NEW YORK (Reuters) - A former New York state assemblyman was sentenced on Monday to 13 months in federal prison for claiming nearly $55,000 in travel expenses for trips he never took, authorities said.
William Scarborough, 69, a Democrat who represented the New York City borough of Queens, pleaded guilty to wire fraud and theft charges in May and agreed to resign his position.
He also pleaded guilty in May to state charges and was expected to be sentenced to a year in prison in Albany state court later on Monday, according to a statement from New York Attorney General Eric Schneiderman.
Scarborough is the latest in a string of state legislators to be convicted of public corruption in recent years.
Earlier this year, the office of U.S. Attorney Preet Bharara in Manhattan charged both the leader of the state assembly, Democrat Sheldon Silver, and the leader of the state senate, Republican Dean Skelos, with using their posts to secure illegal payments.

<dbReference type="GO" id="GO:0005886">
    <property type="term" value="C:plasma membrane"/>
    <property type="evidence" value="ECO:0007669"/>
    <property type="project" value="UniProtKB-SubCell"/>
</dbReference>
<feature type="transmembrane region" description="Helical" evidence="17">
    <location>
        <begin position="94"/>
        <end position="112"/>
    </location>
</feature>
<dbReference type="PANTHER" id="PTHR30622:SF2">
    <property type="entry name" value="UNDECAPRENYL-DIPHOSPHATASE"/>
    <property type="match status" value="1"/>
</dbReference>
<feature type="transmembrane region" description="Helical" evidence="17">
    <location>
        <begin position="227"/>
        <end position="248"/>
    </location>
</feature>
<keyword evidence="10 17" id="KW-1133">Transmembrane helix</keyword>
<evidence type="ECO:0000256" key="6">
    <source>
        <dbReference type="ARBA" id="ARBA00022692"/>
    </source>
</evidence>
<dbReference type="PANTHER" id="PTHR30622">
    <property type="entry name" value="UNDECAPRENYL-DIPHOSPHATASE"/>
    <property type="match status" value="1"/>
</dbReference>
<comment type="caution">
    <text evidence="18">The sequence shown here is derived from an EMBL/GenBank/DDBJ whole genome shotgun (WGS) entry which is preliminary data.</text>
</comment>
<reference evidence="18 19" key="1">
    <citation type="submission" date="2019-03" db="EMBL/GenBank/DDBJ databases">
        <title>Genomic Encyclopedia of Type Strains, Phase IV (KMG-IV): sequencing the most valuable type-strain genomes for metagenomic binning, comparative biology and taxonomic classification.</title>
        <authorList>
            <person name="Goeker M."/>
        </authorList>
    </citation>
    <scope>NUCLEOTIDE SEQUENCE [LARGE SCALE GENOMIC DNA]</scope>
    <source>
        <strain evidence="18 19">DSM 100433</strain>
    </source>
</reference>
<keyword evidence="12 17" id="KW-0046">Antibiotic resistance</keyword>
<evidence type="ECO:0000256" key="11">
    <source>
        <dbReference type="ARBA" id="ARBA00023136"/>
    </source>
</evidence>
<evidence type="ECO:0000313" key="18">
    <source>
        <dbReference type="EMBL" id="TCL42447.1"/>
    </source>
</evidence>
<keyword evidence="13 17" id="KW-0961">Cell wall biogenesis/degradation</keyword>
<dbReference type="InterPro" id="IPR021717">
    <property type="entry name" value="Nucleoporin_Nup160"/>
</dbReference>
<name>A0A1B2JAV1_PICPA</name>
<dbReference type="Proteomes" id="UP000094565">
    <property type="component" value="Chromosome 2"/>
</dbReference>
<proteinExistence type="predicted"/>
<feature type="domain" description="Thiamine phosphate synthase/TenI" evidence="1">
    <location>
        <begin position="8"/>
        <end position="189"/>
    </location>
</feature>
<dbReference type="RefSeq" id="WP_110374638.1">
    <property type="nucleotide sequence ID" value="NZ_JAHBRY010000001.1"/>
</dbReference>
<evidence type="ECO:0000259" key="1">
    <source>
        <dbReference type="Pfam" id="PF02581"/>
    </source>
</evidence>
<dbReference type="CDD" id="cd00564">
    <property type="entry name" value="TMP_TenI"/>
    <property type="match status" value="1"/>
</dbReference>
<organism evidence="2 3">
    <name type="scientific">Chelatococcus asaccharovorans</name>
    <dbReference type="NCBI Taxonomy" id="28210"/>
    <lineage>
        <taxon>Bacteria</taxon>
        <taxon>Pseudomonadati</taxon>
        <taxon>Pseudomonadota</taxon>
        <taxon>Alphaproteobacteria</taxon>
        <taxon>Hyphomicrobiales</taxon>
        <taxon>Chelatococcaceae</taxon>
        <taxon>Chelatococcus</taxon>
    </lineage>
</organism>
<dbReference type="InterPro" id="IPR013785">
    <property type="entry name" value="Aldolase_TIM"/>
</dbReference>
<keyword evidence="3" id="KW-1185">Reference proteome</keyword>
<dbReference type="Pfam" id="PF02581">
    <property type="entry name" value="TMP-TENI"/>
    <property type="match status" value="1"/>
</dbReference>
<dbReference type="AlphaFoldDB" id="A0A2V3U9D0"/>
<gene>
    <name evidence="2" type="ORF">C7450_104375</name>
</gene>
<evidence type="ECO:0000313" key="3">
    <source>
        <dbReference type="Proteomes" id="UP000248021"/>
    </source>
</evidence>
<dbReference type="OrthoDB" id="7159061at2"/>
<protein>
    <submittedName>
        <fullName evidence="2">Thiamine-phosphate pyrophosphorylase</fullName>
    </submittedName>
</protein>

Silver and Skelos, who have denied the allegations, are scheduled to face trial in November.
Federal authorities accused Scarborough of submitting 174 fraudulent travel vouchers between January 2009 and December 2012.
In addition, state authorities accused Scarborough of illegally withdrawing more than $38,000 from his campaign account for personal expenses while funneling more than $3,000 in campaign fundraising checks to his bank account.
Despite the pending state and federal charges, Scarborough won re-election last year.
Scarborough’s defense lawyer did not immediately respond to a request for comment.
Nearly two dozen New York state lawmakers have been charged with corruption in the last decade, according to New York University Law School's Brennan Center for Justice.
(Reporting by Joseph Ax)